Comfortable Christianity

The devil is an interesting character. Many Christians believe that the devil is constantly out to get us, to show us things that will shake our faith in Christ. While it’s true that those kinds of things do happen, we often forget that Satan is a master of deceit. His best weapons against those who have already accepted Christ as Lord and Savior are not shocking things. No, as C.S. Lewis so eloquently captured in “The Screwtape Letters,” the easiest weapon to use against Christians is COMPLACENCY.

Think about it for a minute. The devil’s already lost the war for your soul. What does he have left? The truth is that the best thing he can do with you is keep you from leading others to the truth. This is a victory that the devil has had over me personally for a really long time. I was immersed in “comfortable Christianity,” where I know I’m saved and everything’s peachy. I go to church, pray to Him, read my Bible occasionally, and generally understand what it means to be a Christian. He’s doing the “sanctifying work” in my heart, so I’m on the straight and narrow path to an eternity in heaven. Sounds great, right?

Until recently. Things have been happening that have moved me at the core of who I thought I was. Scripture doesn’t call us to complacency; we’re to act on our knowledge! James 1:22 says, “But don’t just listen to God’s Word. You must do what it says. Otherwise you are only fooling yourselves.” Jesus Himself made an allusion to it when He said in Luke 8:16, “No one lights a lamp and then covers it with a bowl or hides it under a bed. A lamp is placed on a stand, where its light can be seen by all who enter the house.” While His direct reference is to the idea that everything we’ve done will be brought to light, it also is telling of what we will do with the light that we have found. Will we keep it under our bed, safe and secure but helping no one? Or will we let it shine? Will we go out and give it away so that others can see?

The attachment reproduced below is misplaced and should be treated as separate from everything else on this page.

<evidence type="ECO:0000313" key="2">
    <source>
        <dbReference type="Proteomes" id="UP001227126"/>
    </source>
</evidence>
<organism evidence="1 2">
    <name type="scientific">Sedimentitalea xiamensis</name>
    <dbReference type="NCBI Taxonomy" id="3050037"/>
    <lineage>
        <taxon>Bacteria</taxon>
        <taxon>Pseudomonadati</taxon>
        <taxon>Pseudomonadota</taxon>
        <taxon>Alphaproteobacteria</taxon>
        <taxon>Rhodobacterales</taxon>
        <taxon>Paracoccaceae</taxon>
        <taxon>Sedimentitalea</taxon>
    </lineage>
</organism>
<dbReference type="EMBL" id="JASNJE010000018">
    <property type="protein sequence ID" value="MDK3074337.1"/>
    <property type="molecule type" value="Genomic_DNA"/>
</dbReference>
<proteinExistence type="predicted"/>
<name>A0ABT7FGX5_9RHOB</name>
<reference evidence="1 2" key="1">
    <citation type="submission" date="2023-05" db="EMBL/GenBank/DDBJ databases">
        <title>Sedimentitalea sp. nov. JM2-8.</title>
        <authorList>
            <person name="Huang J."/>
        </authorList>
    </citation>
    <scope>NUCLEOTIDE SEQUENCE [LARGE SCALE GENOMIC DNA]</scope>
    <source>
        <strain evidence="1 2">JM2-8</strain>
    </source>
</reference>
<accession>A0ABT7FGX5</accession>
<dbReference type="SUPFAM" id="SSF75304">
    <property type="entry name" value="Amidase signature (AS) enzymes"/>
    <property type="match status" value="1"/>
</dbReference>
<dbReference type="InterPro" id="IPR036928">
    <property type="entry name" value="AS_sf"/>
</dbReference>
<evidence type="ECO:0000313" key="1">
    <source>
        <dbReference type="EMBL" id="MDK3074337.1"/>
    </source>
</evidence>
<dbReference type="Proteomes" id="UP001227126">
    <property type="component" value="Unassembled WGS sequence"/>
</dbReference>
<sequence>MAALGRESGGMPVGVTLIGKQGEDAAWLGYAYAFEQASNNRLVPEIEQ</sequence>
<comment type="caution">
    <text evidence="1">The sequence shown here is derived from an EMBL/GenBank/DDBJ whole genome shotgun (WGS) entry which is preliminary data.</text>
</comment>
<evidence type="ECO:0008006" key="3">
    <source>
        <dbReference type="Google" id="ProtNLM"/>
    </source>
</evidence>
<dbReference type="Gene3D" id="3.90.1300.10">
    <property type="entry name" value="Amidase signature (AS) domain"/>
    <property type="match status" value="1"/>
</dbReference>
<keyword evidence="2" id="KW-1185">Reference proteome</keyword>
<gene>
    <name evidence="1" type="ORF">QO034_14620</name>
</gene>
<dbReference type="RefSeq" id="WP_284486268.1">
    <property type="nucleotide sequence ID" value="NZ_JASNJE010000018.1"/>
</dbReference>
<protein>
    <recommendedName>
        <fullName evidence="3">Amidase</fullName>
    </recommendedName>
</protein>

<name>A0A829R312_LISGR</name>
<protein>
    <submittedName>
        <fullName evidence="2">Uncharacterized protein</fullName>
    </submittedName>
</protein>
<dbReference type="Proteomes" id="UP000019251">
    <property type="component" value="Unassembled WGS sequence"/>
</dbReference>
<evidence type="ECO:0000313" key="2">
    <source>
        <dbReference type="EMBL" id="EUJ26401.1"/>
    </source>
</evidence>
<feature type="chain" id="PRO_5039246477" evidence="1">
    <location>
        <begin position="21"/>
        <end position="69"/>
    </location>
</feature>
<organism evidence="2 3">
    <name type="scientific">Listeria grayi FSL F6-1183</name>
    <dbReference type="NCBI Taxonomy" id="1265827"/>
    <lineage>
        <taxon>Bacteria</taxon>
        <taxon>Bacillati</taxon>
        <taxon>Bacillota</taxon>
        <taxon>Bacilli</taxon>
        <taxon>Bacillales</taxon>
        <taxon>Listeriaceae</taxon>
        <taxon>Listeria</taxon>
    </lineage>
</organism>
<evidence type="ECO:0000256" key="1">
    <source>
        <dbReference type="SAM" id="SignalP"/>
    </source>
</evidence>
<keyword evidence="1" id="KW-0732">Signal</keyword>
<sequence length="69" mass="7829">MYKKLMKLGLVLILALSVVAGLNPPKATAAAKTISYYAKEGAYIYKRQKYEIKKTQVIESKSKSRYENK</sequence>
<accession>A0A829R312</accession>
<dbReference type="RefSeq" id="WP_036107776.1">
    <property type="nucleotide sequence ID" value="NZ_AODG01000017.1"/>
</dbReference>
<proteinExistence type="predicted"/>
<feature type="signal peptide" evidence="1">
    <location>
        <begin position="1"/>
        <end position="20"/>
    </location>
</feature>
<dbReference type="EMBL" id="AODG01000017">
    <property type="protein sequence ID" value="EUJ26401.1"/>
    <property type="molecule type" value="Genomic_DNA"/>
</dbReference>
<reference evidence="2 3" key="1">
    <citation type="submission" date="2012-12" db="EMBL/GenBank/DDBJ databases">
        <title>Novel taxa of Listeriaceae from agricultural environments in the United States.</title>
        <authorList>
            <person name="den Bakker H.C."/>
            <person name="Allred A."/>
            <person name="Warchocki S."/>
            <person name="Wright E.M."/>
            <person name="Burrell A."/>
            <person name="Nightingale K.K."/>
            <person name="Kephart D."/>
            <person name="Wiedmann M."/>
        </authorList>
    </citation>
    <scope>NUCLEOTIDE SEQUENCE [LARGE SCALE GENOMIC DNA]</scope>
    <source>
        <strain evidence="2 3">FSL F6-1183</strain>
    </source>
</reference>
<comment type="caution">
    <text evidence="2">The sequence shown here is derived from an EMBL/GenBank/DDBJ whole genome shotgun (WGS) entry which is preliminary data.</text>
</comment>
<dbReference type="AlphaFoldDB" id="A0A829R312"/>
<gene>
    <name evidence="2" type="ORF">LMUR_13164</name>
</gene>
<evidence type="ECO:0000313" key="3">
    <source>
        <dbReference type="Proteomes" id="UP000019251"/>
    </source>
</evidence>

Jesus goes one step further. In Luke 14:34-35, He tells us what our faith is like if we don’t act on it: “Salt is good, but if it loses its saltiness, how can it be made salty again? It is fit neither for the soil nor for the manure pile; it is thrown out.” Faith without works is dead; it’s not even worth using on manure!

Doesn’t it feel like “comfortable Christianity” is losing its saltiness? Are we really any good when we’re reactive and not proactive? How often does the phrase, “Let me know what I can do,” escape from your lips? Too often from mine, that’s for sure. Imagine how we could change the world if instead of asking what we could do to help, we were the ones suggesting help or just picking up a shovel and doing the work without any mention.

The time has long passed in each of our lives to keep our Light hidden. He is out there working, and He’s leaving us in the dust. If we really want to emulate Christ, then lets be doers of the Word, and not just hearers. Let’s let go of our complacency, and not let Satan win any battles just because he lost the war. Let’s change our aim from “Well done, good and faithful believer” to “Well done, good and faithful servant.” The reward is infinitely great; give that reward to someone else today.

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